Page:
Frequently Asked Questions

What is the life expectancy of a Twistarp?

Tarp life expectancy is determined by frequency and type of use. Careful use, common sense, and following recommended procedures on tags and labels will extend the life of the tarp. With care, a Twistarp will last at least one year and many have been in service for several years.

Does Twistarp have a warranty?

Yes, 90 days on workmanship and material, when used according to product instructions. Improper use and abuse will not be warranteed.

How will Twistarp be affec by various weather conditions?

Twistarp utility blankets are constructed of materials that are tested to 50 degrees below zero. Twistarps have performed well at temperatures of -25 degrees.

Caution should be used during the warmer summer months when the tarp is being used on hot blacktop. Extreme heat will weaken the tarp just as it will weaken any nylon sling.

How can I get the most life out of my Twistarp?

Never exceed the capacity tag.

Sharper loads of crushed rock, broken concrete, and large objects should be smaller loads.

Lift dirt before it freezes in a large chunk. Unload it at the site or take it to a location where it will not freeze if the work can't be comple before freezing occurs.

Avoid snags and sharp objects, especially when setting a load down prior to dumping.

Use extra care when using augers, shovels, or backhoe buckets near the tarp.

Put finer materials on the tarp first to act as padding. Larger pieces should be loaded on top of the load and in the center.

How will I know how much weight is on the Twistarp?

Center the soil in a cone-shaped pile on the tarp. This formula will give you an approximate figure for weight:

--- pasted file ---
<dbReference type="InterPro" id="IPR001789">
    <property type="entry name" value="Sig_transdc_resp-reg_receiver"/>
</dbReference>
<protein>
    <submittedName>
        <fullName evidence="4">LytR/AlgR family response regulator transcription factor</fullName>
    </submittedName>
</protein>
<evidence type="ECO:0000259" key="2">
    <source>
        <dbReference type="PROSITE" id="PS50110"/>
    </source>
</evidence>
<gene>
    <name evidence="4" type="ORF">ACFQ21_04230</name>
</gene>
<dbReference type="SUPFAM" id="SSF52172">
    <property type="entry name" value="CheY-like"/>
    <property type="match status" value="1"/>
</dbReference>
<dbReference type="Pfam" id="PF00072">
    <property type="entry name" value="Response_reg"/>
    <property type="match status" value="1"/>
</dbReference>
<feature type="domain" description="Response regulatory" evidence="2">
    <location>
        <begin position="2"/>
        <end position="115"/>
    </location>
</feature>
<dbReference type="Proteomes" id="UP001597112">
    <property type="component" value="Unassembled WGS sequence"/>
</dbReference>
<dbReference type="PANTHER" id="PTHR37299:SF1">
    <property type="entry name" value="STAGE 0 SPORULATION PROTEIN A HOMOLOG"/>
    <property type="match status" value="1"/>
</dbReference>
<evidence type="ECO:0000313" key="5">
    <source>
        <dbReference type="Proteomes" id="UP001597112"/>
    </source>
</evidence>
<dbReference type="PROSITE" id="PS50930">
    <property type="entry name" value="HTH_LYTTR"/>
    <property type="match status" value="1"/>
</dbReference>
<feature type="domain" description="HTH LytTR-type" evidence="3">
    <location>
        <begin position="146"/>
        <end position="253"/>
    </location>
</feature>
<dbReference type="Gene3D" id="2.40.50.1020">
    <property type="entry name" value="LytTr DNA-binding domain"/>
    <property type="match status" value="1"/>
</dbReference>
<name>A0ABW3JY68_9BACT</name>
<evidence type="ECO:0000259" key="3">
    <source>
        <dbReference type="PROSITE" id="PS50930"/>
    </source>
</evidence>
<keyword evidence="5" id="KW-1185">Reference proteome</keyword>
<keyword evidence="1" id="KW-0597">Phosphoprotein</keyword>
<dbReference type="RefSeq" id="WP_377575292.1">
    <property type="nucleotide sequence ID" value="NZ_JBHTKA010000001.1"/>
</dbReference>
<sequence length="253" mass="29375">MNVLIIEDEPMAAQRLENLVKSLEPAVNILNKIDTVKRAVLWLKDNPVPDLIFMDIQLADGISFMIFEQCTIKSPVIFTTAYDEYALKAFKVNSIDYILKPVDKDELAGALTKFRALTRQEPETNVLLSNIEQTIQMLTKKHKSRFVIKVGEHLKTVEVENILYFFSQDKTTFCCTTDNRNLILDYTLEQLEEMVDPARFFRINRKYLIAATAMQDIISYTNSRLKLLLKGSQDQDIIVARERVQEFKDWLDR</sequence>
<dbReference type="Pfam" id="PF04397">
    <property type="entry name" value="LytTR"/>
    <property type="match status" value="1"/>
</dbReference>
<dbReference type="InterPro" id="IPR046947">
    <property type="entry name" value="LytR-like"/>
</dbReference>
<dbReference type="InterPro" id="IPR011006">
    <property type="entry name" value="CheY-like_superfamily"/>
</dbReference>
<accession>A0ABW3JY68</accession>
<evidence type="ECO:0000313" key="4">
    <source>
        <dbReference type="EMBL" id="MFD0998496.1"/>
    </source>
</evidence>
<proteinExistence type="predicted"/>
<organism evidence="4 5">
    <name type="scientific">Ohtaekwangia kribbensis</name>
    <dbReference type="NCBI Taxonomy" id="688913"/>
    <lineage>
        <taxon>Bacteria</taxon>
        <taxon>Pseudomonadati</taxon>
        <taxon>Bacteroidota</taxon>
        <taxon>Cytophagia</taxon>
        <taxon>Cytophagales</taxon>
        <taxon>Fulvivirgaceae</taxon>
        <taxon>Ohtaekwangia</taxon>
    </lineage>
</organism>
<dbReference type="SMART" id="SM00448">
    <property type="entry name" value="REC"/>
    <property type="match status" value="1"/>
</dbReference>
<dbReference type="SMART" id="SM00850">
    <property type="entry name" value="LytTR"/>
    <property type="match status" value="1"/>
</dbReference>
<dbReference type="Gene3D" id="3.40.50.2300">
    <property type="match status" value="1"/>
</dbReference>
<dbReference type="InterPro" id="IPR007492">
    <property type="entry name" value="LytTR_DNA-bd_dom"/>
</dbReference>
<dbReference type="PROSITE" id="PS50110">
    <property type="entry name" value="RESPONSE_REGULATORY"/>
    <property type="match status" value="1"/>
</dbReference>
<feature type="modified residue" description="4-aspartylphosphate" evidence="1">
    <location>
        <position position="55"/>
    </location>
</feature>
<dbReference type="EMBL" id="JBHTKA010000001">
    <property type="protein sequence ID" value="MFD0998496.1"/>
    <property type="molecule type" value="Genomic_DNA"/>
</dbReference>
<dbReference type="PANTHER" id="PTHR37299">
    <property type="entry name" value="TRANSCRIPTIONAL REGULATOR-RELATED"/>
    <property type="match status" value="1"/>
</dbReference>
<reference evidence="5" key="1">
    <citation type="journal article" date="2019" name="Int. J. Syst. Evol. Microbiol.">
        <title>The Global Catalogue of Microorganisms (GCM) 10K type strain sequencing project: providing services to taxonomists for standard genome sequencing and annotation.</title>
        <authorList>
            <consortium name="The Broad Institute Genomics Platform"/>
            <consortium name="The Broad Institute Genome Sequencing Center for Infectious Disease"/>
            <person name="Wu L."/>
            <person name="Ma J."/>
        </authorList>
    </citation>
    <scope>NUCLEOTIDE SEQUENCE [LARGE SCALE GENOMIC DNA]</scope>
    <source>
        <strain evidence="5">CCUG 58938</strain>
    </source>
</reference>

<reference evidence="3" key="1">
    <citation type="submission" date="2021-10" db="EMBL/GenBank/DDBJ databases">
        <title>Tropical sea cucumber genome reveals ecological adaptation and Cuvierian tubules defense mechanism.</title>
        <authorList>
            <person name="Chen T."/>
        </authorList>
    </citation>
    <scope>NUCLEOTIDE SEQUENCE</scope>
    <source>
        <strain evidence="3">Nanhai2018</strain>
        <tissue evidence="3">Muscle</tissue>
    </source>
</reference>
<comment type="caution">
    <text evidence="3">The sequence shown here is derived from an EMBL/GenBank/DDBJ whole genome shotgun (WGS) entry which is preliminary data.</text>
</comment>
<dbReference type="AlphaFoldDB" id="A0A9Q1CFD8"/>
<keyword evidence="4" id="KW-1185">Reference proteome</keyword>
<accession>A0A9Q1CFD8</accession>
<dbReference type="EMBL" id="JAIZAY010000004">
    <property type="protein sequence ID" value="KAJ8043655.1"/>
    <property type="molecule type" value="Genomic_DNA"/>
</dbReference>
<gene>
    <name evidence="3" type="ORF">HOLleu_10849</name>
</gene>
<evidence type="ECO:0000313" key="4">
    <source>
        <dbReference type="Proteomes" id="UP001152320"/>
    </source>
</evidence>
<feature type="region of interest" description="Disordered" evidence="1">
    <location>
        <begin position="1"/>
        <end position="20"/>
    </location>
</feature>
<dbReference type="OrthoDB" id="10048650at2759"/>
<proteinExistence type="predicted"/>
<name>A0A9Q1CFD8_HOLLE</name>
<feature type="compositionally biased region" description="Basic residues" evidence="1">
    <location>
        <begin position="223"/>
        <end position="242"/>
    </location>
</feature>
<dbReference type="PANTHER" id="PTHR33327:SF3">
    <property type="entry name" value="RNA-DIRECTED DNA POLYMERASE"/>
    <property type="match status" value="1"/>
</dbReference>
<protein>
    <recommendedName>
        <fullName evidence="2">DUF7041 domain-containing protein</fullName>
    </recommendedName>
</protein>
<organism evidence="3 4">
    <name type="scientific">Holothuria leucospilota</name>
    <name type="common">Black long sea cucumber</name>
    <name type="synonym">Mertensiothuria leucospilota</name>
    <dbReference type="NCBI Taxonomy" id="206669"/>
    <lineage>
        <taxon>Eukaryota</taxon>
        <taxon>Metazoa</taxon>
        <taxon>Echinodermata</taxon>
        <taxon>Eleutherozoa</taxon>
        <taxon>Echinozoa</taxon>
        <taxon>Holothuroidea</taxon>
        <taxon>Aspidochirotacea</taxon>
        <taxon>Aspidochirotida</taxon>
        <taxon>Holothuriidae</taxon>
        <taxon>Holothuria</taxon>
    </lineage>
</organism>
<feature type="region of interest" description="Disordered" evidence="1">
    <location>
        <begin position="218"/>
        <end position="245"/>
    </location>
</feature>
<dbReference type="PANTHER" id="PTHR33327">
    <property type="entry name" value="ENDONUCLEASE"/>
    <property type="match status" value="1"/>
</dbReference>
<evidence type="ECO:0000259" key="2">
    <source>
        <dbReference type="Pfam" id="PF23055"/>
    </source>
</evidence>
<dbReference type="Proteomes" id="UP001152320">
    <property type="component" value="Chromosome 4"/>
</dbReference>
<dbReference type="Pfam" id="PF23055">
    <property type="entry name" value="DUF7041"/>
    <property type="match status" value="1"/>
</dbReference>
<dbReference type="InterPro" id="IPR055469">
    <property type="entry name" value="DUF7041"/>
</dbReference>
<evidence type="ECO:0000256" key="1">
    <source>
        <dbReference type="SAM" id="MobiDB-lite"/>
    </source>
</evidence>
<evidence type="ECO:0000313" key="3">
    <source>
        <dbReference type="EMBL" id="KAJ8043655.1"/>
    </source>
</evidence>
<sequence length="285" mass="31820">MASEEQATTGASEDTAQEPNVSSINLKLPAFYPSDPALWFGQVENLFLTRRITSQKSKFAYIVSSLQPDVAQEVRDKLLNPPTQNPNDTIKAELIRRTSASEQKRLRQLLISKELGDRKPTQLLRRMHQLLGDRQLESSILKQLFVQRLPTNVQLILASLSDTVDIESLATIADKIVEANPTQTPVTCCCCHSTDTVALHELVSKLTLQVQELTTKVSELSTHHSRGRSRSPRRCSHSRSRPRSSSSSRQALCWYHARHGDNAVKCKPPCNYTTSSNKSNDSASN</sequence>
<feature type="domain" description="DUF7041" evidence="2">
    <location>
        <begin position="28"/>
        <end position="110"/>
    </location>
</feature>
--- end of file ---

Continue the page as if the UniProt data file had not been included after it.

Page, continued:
Multiply the diameter of the pile at the base by itself and then multiply that product by the height of the pile. Divide that number by four. This will give you approximate cubic feet. Most excavation material weighs about 100 pounds per cubic foot.

Example: a 4' cone 2' high 4'x4'x2' x 100 pounds = 840 pounds

This is necessary information when lifting the tarp with four loops.

Charts are available in the Ergonomics site that will provide weights of soil from various sized holes and weights of various piles of soil.

Click here for useful weight information.

Can I exceed the rated capacity when dumping soil or filling holes?

Yes. When returning soil that has been placed on the tarp but not moved from the site, place the two loops farthest from the hole on the lifting hook. When the loops are hoisted, the soil tends to roll down the chute that is formed. Most of the weight stays on the ground or on the tarp.

Can a Twistarp be repaired?

Yes. Repairing a Twistarp is similar to patching an inner tube. From the patching material that is included with the tarp, cut two patches one inch larger than the damaged area.

Rough up and clean the damaged area on both sides of the tarp. Coat the damaged area using HH66 cement. Coat the patch. Wait a moment and press the patch onto the damaged area. Turn the tarp over and follow the same procedure on the opposite side.

Small rips, abrasions, and holes can be patched this way. Patching large rips, tears, holes or webbing is not recommended if the tarp will be used for lifting. There are, however, many uses for a Twistarp that do not involve heavy lifting.

Where can I get HH66 vinyl cement and more patching material?

From a TwisTarp dealer.

What kind of daily care does a Twistarp require?

Virtually none. Twistarps should be stored where other objects are not piled on top of them. We recommend a tarp-bar in the cargo area of the truck in a location easy to access.

Because they are stored outside, the weather keeps a tarp clean. Mud and soil dry and fall off, and the wind, the sun, and rain become cleansing agents. A pressure washer may be used as can soap and water. Tarps are construc of UV resistant materials.